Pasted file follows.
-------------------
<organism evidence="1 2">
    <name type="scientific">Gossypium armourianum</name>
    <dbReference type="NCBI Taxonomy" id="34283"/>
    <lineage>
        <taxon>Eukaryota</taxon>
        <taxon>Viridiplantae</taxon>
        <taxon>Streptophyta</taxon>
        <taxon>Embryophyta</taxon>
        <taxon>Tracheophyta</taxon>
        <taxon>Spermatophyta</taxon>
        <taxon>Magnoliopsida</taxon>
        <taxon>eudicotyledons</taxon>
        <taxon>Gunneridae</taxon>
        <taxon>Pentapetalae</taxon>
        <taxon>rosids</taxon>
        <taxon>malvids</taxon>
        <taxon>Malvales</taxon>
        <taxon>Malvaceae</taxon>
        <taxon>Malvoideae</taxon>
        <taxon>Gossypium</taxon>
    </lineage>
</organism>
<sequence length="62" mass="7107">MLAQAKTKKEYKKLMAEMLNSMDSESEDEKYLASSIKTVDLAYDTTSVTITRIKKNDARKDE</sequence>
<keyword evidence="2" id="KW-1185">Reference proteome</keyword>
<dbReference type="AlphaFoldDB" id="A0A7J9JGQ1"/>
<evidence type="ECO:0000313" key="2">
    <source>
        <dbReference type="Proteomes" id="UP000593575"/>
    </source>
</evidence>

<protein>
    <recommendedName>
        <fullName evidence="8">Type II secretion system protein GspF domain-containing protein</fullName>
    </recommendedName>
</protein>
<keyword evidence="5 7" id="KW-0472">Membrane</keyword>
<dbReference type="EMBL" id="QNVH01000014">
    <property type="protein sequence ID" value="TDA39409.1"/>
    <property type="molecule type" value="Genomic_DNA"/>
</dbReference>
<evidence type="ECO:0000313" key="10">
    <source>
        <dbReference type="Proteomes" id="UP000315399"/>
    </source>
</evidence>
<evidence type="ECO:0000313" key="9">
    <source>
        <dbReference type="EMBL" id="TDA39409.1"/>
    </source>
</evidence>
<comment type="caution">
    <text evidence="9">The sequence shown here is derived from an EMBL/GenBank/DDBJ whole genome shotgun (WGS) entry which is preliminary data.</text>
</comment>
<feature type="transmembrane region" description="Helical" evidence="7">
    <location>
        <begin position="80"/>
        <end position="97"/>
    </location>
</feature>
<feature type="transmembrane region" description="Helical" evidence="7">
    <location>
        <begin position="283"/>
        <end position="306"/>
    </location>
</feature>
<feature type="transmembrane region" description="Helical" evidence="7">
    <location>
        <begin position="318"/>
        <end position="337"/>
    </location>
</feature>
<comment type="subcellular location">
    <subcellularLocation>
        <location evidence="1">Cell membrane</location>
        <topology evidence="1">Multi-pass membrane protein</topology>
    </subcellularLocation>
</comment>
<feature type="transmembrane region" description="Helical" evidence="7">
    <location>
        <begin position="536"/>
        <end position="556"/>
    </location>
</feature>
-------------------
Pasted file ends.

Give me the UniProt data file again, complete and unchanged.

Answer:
<organism evidence="1 2">
    <name type="scientific">Gossypium armourianum</name>
    <dbReference type="NCBI Taxonomy" id="34283"/>
    <lineage>
        <taxon>Eukaryota</taxon>
        <taxon>Viridiplantae</taxon>
        <taxon>Streptophyta</taxon>
        <taxon>Embryophyta</taxon>
        <taxon>Tracheophyta</taxon>
        <taxon>Spermatophyta</taxon>
        <taxon>Magnoliopsida</taxon>
        <taxon>eudicotyledons</taxon>
        <taxon>Gunneridae</taxon>
        <taxon>Pentapetalae</taxon>
        <taxon>rosids</taxon>
        <taxon>malvids</taxon>
        <taxon>Malvales</taxon>
        <taxon>Malvaceae</taxon>
        <taxon>Malvoideae</taxon>
        <taxon>Gossypium</taxon>
    </lineage>
</organism>
<sequence length="62" mass="7107">MLAQAKTKKEYKKLMAEMLNSMDSESEDEKYLASSIKTVDLAYDTTSVTITRIKKNDARKDE</sequence>
<keyword evidence="2" id="KW-1185">Reference proteome</keyword>
<dbReference type="AlphaFoldDB" id="A0A7J9JGQ1"/>
<evidence type="ECO:0000313" key="2">
    <source>
        <dbReference type="Proteomes" id="UP000593575"/>
    </source>
</evidence>

<protein>
    <recommendedName>
        <fullName evidence="8">Type II secretion system protein GspF domain-containing protein</fullName>
    </recommendedName>
</protein>
<keyword evidence="5 7" id="KW-0472">Membrane</keyword>
<dbReference type="EMBL" id="QNVH01000014">
    <property type="protein sequence ID" value="TDA39409.1"/>
    <property type="molecule type" value="Genomic_DNA"/>
</dbReference>
<evidence type="ECO:0000313" key="10">
    <source>
        <dbReference type="Proteomes" id="UP000315399"/>
    </source>
</evidence>
<evidence type="ECO:0000313" key="9">
    <source>
        <dbReference type="EMBL" id="TDA39409.1"/>
    </source>
</evidence>
<comment type="caution">
    <text evidence="9">The sequence shown here is derived from an EMBL/GenBank/DDBJ whole genome shotgun (WGS) entry which is preliminary data.</text>
</comment>
<feature type="transmembrane region" description="Helical" evidence="7">
    <location>
        <begin position="80"/>
        <end position="97"/>
    </location>
</feature>
<feature type="transmembrane region" description="Helical" evidence="7">
    <location>
        <begin position="283"/>
        <end position="306"/>
    </location>
</feature>
<feature type="transmembrane region" description="Helical" evidence="7">
    <location>
        <begin position="318"/>
        <end position="337"/>
    </location>
</feature>
<comment type="subcellular location">
    <subcellularLocation>
        <location evidence="1">Cell membrane</location>
        <topology evidence="1">Multi-pass membrane protein</topology>
    </subcellularLocation>
</comment>
<feature type="transmembrane region" description="Helical" evidence="7">
    <location>
        <begin position="536"/>
        <end position="556"/>
    </location>
</feature>